As we prepare for the birth of Christ, I think it fitting to share a blog post which I published at this time last year reflecting on Jesus’s mother Mary and her song of praise, the Magnificat. Mary’s words remain radical even today. Christmas blessings to you, +GOB
I’ve heard the Magnificat, the Song of Mary in Luke 2:46-55, for decades. And the tendency with any familiar passage is to let it roll over your head and therefore fail to wrestle with its content or its import. I confess I’ve often had that attitude with this one.
But when I sat down, opened the scriptures, and began to look at this passage again, I was drawn up short. Young Mary is standing in the home of her cousin Elizabeth, and something happens. She bursts forth with a rich song of praise that ends with some extraordinary statements that shook the expected order of things at the time. And if we pay attention, these radical ideas will shake our world as well.
- God inspires radical relationship.
“He has scattered the proud in the thoughts of their hearts. He has brought down the powerful from their thrones, and lifted up the lowly; he has filled the hungry with good things, and sent the rich away empty” (Luke 1:51b-53).
Well, that wouldn’t exactly have played well in our presidential election, would it? Much less in terms of what we want for ourselves and for our families.
And so there is something extraordinarily subversive in these words inspired by the Holy Spirit. They capture in beautiful poetry God’s work throughout the life and ministry of Jesus. Over and over in the Gospels, we see how he says yes to the poor and no to the rich, raises up the humble and leaves the proud in the dust, and, in essence, creates a whole new kind of social order.
That happens here. And the fact that these prophetic words are spoken through a fourteen-year-old pregnant out-of-wedlock girl as opposed to some exalted male prophet is, in and of itself, a portent of things to come.
- God demands radical commitment.
The world will look very different in the kingdom of God. And because that’s the case, these words have extraordinary import for all Christians. If we have said yes to Christ, if the Spirit of God is present in our hearts and God is at work in us.
This passage describes what he’s doing. It’s meant to threaten any of our loyalties, affinities, and commitments that have run contrary to the work of the Spirit of God in our lives, regardless of their source. Because God says he is fighting against that which opposes: “He has scattered the proud in the thoughts of their hearts” (Luke 1:51b).
Let’s come back and look at this passage again. It may not be the gentle poetry you imagine. It’s almost a description of a battle: “Are you going to fight against the Lord? Well, guess what’s going to happen to you.”
I believe God is fully awake and only fights against that which resists him. This awake God is drawing us out of those loyalties that stand in opposition to the work of the Holy Spirit, telling us we must leave them behind. We can’t go home again. But in so doing, he is both making us fit for the true home he has prepared for us and working in us the kind of discipleship that allows us to express what he plans to do in the world.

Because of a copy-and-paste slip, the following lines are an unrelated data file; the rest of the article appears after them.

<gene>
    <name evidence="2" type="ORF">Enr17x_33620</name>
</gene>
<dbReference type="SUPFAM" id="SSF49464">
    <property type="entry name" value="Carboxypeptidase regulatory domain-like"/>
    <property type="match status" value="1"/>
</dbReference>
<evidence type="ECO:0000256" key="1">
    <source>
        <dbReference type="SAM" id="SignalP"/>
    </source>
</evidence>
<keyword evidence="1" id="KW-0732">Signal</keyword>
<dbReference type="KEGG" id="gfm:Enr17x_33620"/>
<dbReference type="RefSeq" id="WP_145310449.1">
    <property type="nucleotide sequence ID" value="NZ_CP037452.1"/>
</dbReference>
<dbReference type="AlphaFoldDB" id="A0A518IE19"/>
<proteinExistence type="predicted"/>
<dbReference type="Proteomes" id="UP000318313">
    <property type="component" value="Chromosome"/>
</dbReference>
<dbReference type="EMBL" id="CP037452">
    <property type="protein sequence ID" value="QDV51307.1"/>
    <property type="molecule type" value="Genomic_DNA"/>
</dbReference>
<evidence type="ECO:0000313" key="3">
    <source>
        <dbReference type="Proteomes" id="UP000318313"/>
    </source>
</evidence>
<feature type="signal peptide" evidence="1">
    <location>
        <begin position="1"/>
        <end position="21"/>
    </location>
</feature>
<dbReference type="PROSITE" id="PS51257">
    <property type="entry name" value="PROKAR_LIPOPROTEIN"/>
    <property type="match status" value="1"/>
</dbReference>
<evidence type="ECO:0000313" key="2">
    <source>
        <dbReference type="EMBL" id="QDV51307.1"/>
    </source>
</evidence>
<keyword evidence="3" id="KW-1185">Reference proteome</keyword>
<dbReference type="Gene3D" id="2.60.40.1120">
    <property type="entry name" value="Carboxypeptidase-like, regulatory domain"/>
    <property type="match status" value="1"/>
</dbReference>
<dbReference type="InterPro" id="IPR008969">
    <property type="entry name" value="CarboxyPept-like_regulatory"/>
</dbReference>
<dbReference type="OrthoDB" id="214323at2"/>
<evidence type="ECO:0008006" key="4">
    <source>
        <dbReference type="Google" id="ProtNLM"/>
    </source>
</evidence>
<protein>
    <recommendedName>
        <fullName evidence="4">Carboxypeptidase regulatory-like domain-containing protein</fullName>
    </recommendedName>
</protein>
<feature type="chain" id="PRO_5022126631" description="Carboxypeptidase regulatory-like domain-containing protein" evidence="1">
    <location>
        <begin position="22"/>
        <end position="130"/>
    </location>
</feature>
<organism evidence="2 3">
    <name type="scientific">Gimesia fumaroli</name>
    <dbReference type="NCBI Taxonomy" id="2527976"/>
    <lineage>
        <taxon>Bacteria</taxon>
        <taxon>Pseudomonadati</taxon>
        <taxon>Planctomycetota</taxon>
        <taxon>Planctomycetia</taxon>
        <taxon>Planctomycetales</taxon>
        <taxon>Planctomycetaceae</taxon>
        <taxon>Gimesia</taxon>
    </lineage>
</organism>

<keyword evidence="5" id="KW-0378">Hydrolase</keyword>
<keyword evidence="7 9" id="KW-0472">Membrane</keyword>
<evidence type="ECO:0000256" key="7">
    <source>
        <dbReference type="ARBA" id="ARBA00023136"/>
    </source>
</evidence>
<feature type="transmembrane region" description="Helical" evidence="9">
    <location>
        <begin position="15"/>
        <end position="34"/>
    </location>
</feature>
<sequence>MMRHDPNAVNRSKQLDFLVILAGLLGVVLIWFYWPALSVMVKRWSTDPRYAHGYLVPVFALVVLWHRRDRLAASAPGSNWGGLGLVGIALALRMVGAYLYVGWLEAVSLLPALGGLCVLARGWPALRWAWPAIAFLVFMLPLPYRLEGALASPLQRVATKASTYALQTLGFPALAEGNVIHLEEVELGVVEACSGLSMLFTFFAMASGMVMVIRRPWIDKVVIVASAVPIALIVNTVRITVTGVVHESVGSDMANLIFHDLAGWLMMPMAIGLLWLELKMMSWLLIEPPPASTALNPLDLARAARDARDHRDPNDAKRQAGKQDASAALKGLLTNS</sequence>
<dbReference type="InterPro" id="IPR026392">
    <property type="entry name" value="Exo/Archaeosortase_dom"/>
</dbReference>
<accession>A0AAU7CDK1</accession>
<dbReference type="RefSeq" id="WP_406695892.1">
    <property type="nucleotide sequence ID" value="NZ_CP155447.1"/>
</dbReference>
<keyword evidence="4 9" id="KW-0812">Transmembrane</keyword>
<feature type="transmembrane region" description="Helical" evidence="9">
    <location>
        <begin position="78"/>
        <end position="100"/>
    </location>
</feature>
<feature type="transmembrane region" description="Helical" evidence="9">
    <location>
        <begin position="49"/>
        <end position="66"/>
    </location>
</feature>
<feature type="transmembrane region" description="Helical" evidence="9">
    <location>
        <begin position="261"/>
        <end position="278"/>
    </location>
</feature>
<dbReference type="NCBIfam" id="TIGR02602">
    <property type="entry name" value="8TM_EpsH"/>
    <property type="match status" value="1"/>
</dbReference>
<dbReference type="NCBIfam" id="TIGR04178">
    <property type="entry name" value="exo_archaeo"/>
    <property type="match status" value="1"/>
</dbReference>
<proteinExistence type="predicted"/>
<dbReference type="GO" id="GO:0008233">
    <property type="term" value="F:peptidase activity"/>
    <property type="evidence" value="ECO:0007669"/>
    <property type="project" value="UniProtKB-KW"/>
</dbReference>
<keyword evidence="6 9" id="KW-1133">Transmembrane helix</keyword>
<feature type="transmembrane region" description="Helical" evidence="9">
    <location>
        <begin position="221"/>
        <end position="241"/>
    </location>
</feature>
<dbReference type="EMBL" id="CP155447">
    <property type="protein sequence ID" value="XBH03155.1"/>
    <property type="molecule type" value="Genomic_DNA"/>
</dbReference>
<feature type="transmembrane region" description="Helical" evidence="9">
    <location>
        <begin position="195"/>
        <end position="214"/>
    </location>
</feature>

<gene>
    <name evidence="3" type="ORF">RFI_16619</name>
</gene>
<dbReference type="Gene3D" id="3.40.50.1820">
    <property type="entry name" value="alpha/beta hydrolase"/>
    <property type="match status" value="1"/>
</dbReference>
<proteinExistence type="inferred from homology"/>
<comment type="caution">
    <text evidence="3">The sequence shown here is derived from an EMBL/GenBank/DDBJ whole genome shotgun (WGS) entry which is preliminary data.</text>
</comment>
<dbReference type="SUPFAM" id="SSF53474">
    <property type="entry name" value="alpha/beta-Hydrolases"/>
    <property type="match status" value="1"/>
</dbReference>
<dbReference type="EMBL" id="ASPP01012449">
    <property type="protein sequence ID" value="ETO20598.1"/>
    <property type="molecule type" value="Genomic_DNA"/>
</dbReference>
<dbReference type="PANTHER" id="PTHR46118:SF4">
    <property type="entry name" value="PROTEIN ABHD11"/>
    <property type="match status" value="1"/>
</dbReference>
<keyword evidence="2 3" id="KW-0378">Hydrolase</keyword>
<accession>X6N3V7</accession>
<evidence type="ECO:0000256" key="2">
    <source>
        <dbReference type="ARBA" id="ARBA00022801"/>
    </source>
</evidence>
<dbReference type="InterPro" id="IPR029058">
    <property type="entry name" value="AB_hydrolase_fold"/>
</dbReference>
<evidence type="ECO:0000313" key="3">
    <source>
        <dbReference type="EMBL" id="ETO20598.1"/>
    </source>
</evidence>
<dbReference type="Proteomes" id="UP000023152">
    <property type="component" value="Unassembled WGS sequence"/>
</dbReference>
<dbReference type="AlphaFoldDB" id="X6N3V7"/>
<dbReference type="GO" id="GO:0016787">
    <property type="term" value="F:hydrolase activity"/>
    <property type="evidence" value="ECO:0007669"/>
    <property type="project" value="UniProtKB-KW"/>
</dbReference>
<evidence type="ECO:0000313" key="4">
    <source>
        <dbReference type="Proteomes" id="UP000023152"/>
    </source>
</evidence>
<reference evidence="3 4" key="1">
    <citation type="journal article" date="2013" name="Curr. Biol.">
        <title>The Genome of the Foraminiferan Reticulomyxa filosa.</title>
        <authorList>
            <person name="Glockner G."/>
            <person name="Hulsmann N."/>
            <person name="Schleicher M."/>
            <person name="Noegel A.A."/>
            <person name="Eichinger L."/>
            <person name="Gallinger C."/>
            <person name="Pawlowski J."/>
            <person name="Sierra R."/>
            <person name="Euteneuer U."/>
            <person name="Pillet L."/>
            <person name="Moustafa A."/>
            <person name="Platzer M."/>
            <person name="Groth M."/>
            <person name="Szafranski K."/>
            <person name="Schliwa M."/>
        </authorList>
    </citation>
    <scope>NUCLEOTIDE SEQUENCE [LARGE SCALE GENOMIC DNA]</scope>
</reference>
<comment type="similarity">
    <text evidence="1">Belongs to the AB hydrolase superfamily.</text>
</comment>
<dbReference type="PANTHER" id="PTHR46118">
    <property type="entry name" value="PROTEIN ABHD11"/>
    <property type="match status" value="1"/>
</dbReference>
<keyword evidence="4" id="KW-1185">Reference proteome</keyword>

- God impels radical service.
Every time, for example, we participate in an act of generosity and choose instead to reach out and serve another person, particularly someone the world might think unworthy, we’re expressing a kingdom value. A kingdom where we all stand on level ground before the cross of Christ. A kingdom where each of us receives what we don’t deserve, what God chooses to pour out on us out of blatant, intense love.
Every time we demonstrate the capacity to love and give as well as to serve, exalt, and lift others up that some would like to leave behind, we express something of what God has done and is doing. He challenges us to the core of our desires to have what we want when we want it, for the world to operate under our authority. He is getting to the heart of that attitude and working in us the kind of humility that says, “Even in the worst of situations, there but for the grace of God go I.”
God is doing in us and expressing through us the kind of eternal work that will be the mark of the kingdom of heaven, being made real in our lives right now.
Your Radical Response
So for us to hear this song, this prophetic word from Mary, we must be anchored in the security of God’s gifts. Otherwise, we hear it not as a sign of blessing but judgment. We can receive it as a sign of blessing only because we’ve been adopted, we’ve been grafted in, we are inheritors of the kingdom, we’re invited into the kind of intimate relationship with God that allows us to look into the very throne room of heaven and cry, “Abba!” which means “Dad!”
So I would invite you, in response to this subversive, revolutionary call of the Song of Mary, “God, work that humility within me, and make me fit to serve, that I might be in some way, in some small way, an expression of that which you are doing in the world. Amen.”
What radical response do you have to Mary’s Song? Share this blog and your comments on Twitter and include my username, @revgregbrewer.
Unless otherwise noted, scripture quotations are from the New Revised Standard Version Bible, copyright © 1989 the Division of Christian Education of the National Council of the Churches of Christ in the United States of America. Used by permission. All rights reserved.